Susan Heyes "shocked" by "travesty of justice" after Canada Line appeal rejected by Supreme Court
"The legal system has let us down. This is not the Canada I know and love," she wrote in a press release. "This case personifies the worldwide outrage at corporate greed, and abuse of government power."
Heyes has been in a public six-year legal fight to receive compensation from the Canada Line builders after her maternity clothing shop, Hazel and Co., suffered heavy losses from the construction on Cambie Street. Heyes initially won $600,000 in compensation in 2009 after she sued three levels of government, two government agencies and the company working on the line. However, the B.C. Court of Appeal overturned the award in February.
In an email to the Vancouver Observer, Heyes said that she was "shocked by this absolute travesty of justice". Although her store has since re-located to Main Street, she said that she lost $900,000 and had to remortgage her home due to the disruption caused by the Cambie Street construction work.
In 2004, the prospect of construction along Cambie Street caused Heyes and other business owners to fight the excavation. Heyes and other business owners fought the disruptive excavation, but the construction began in late 2005, causing many businesses to close down before the construction was completed in the fall of 2009.
Below is a press release issued by Heyes in response to the Supreme Court's decision not to hear her case:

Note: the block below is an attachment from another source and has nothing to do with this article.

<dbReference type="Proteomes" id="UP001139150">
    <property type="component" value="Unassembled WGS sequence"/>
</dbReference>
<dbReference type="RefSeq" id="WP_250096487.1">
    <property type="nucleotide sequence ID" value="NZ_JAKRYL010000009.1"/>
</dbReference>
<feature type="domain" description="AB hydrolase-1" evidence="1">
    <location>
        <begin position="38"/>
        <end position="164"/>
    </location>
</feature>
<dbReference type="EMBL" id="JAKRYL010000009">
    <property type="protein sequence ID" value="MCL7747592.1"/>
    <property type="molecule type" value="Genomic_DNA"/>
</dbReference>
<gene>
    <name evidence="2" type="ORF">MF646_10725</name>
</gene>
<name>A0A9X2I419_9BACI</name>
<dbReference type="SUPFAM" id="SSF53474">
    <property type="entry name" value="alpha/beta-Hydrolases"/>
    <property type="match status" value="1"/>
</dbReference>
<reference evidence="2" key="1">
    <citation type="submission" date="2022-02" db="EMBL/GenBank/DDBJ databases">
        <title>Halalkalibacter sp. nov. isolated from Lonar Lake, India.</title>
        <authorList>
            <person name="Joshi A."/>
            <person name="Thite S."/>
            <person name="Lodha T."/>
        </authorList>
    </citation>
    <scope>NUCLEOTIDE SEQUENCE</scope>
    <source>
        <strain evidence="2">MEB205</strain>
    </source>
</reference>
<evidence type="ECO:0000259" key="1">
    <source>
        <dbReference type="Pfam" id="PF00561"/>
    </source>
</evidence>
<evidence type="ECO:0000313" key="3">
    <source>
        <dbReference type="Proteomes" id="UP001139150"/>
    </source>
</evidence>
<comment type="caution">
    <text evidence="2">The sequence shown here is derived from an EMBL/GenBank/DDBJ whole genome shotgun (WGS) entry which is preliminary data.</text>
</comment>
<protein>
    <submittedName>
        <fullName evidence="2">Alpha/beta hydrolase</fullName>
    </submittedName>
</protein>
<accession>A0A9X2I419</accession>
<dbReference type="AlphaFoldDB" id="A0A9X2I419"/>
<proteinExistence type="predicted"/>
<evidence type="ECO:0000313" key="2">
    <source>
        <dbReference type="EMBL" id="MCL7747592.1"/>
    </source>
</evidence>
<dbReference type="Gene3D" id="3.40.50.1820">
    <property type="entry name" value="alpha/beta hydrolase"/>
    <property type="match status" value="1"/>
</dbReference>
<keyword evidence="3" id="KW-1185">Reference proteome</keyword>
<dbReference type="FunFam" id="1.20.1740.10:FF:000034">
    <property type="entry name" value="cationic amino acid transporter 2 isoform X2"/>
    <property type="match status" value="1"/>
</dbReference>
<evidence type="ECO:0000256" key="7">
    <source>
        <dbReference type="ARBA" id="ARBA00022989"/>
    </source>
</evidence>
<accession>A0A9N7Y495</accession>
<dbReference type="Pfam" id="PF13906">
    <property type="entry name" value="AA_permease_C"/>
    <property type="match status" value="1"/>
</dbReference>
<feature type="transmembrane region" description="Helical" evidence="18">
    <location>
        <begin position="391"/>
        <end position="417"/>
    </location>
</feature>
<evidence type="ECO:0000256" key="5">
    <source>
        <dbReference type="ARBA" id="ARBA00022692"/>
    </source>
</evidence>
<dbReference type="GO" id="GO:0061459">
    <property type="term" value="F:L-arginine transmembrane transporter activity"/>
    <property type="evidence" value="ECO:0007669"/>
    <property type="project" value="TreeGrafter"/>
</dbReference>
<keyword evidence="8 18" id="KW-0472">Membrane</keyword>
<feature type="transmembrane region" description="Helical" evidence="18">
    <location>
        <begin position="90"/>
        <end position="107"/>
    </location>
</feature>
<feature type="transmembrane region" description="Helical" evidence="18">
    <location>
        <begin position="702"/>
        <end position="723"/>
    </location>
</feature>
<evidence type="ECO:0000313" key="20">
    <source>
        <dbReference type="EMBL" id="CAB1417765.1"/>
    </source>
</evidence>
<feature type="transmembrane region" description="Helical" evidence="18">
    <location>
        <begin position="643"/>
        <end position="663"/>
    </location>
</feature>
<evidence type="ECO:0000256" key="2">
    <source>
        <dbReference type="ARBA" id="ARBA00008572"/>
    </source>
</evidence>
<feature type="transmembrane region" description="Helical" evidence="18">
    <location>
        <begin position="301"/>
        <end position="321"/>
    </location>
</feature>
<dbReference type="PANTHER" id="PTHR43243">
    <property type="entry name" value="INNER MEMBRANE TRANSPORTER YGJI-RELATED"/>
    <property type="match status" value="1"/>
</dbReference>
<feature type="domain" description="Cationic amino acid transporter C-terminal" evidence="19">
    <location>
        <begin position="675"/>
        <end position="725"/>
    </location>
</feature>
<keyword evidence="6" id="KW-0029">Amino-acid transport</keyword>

Today, the Supreme Court of Canada dismissed my application for leave to appeal.
This is a dark day for democracy in Canada. By refusing to hear this case, Canada’s highest court has decided that corporations have more rights than small businesses and citizens.
Small businesses are the economic backbone of our country and are the heart of our communities. The Supreme Court of Canada has decided that we don’t matter.
With this ruling, the Supreme Court has given corporations a blank cheque. It has ruled that corporations undertaking megaprojects in Canada are not legally compelled to tell the truth, even when the consequences for citizens and small businesses are as severe as they were with the Canada Line project.
This decision allows corporations to profit at the expense of citizens and small businesses.
The ruling calls into question the integrity of our judicial system including the ruling of the BC Appeals Court. Cut and cover construction for the Canada Line had been ruled out in the Cambie Village in all the materials made available to the public. Yet the case was overturned, with the project claiming that even though they caused a nuisance, they were authorized by statute to do so.
Under the law, this defence of Statutory Authority can only be used when no other less disruptive option is available, and cost cannot be a factor.
We all know that not only was there a less disruptive option, that of a bored underground tunnel, but it was the project, until the secret switch to cut and cover. A bored underground tunnel was the only option presented to the public for the Cambie Village area.
Corporations should be compelled to tell the whole truth, but the Supreme Court of Canada has determined that small businesses and citizens have no legal right to expect truthful information that would allow them to take measures to protect themselves from harm.
For 6 years, rectifying this colossal injustice has been my priority, in the public domain and through the courts.
The legal system has let us down. This is not the Canada I know and love.
This case personifies the worldwide outrage at corporate greed, and abuse of government power.
We as citizens, must continue to demand that our rights are upheld, against all odds.